Effortless 2D-Guided, 3D Gaussian Segmentation: Setups, Result and Ablations

5 Jun 2024


(1) Kun Lan, University of Science and Technology of China;

(2) Haoran Li, University of Science and Technology of China;

(3) Haolin Shi, University of Science and Technology of China;

(4) Wenjun Wu, University of Science and Technology of China;

(5) Yong Liao, University of Science and Technology of China;

(6) Lin Wang, AI Thrust, HKUST(GZ);

(7) Pengyuan Zhou, University of Science and Technology of China.

Abstract and 1. Introduction

2. Related Work

3. Method and 3.1. Point-Based rendering and Semantic Information Learning

3.2. Gaussian Clustering and 3.3. Gaussian Filtering

4. Experiment

4.1. Setups, 4.2. Result and 4.3. Ablations

5. Conclusion and References


4.1. Setups

Due to the scarcity of 3D Gaussian segmentation methods and the lack of open source code for Gaussian Grouping [7] and SAGA [8], we chose to compare our method with previous NeRF segmentation methods [10]. For this purpose, we selected well-known NeRF datasets for our experiments, including LLFF [24], NeRF-360 [5], and Mip-NeRF 360 [25].

Fig. 4. Ablation results. (a) is the segmented Gaussian center point, (b) is the original segmentation result without KNN or Filtering, (c) is the result after KNN, and (d) is the final result with KNN and Filtering

Both LLFF and NeRF-360 are centered on objects in the scene, with the difference that the camera viewpoint of the former varies in a small range, while the latter contains a 360° image around the object. Mip-NeRF 360 features an unbounded scene, and its camera viewpoint also varies in a large range. In the Gaussian Clustering stage, the probability threshold β of each 3D Gaussian is set at 0.65, while the 50 3D Gaussians closest to its distance are filtered for subsequent computation. The 3D Gaussians are built and trained on a single Nvidia Geforce RTX 3090 GPU.

4.2. Result

Fig. 2 illustrates the segmentation effects of this method in various scenes. The first two rows demonstrate the segmentation performance when the camera position varies within a small range. The third row depicts the segmentation effect in a 360° scene. The final row highlights the results of multiobject segmentation, where distinct objects such as the TV, desk, and table are segmented separately. Our method’s efficiency is enhanced by the addition of object code, a simple yet effective tool for handling complex scenes. In the first row, this code enables the successful removal of complex background elements like the leaves behind the flower. In the third row, it ensures accurate segmentation even when there is a significant change in the viewing angle. Moreover, the object code, which encapsulates the probability distribution of the 3D Gaussian across all classes, facilitates the simultaneous segmentation of multiple objects in a scene.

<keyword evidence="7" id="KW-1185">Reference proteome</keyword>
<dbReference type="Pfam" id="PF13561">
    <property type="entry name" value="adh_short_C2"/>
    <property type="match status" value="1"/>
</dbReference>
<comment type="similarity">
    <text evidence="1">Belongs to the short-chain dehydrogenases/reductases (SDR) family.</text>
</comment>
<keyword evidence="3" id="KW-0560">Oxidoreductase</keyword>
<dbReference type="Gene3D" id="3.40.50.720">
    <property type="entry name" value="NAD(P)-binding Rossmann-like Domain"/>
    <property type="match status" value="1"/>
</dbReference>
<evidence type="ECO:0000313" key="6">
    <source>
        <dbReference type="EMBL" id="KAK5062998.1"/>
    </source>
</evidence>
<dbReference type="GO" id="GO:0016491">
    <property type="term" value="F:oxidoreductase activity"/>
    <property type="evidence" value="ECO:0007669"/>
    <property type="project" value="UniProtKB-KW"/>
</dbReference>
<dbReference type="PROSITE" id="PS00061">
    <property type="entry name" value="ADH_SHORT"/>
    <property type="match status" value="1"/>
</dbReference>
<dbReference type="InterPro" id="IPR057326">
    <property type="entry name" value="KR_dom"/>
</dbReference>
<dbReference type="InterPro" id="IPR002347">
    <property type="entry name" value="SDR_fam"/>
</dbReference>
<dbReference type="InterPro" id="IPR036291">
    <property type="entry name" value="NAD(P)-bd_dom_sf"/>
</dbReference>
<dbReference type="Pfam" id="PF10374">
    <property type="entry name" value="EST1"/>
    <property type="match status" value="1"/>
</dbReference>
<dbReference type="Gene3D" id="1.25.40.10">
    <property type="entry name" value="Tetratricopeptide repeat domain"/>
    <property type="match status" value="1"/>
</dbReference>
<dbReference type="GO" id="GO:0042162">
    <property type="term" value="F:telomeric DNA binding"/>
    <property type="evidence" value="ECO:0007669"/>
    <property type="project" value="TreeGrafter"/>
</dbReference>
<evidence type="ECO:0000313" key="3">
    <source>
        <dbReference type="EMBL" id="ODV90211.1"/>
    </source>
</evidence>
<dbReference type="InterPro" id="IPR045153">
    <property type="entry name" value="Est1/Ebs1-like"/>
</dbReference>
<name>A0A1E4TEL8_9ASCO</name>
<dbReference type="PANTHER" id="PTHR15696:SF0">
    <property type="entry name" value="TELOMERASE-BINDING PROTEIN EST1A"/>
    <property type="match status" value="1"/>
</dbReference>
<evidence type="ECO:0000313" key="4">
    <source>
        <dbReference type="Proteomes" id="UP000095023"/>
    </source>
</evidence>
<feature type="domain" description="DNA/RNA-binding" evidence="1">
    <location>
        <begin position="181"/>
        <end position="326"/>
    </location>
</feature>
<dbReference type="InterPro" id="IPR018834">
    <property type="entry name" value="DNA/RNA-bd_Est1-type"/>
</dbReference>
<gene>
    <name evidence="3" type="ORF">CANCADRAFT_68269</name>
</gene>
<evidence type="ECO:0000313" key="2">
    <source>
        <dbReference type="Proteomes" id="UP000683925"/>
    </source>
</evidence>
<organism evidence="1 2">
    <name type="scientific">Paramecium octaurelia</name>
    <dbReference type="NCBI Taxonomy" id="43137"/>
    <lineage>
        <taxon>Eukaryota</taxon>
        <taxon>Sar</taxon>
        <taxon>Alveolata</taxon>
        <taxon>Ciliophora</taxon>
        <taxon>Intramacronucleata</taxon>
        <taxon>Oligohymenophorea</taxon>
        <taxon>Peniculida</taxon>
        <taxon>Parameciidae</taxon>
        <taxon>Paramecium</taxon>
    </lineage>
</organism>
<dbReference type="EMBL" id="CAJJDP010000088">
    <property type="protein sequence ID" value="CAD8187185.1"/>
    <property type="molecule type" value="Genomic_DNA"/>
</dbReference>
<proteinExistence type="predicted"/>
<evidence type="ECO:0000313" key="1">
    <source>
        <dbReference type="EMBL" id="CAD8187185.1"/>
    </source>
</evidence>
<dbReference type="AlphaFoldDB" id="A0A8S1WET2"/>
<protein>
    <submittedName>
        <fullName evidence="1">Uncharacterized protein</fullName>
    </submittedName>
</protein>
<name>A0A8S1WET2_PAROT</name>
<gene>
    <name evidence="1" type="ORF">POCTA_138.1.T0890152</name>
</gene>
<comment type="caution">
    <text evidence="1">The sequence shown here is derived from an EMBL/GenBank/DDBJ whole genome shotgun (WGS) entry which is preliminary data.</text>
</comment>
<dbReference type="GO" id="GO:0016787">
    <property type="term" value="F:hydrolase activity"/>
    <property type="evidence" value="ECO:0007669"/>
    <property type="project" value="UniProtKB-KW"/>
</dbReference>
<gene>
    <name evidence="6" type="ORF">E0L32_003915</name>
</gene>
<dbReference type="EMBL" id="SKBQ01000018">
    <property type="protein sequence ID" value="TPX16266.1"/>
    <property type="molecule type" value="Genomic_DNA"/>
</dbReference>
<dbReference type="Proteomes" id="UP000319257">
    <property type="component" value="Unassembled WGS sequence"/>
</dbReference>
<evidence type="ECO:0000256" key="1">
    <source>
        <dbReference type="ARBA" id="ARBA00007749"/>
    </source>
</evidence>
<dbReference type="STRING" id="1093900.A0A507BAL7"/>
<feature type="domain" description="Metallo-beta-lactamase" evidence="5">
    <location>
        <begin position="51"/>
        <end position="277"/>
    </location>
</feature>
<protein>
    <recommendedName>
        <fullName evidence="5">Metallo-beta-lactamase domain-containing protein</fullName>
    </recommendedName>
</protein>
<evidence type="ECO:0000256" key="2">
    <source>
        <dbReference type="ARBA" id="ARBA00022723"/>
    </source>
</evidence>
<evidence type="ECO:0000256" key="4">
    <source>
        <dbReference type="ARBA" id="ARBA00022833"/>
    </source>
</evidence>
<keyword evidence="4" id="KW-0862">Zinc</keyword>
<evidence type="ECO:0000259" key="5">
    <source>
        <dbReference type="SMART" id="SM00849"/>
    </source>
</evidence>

Fig. 3 illustrates the comparative results between our method and ISRF [10]. Owing to the explicit representation of 3D Gaussians, our segmentation results are more precise in detail compared to those of ISRF, which is particularly evident in the leaf section of Fig. 3.

4.3. Ablations

Fig. 4 presents the results of the ablation experiments, clearly demonstrating the effectiveness of KNN clustering and statistical filtering. Fig. 4(b) shows the initial segmented foreground object obtained without KNN clustering or statistical filtering, where it is noticeable that some leaves behind the flower are erroneously segmented. Fig. 4(c) displays the segmented foreground image after KNN clustering. Since KNN primarily addresses Gaussians with ambiguous semantic information, its impact on the visualization result is minimal. However, it can be observed that some incorrectly segmented Gaussians have been removed. Finally, Fig. 4(d) shows the result obtained after applying both KNN clustering and statistical filtering, which successfully filters out those Gaussians that were incorrectly segmented.

This paper is available on arxiv under CC 4.0 license.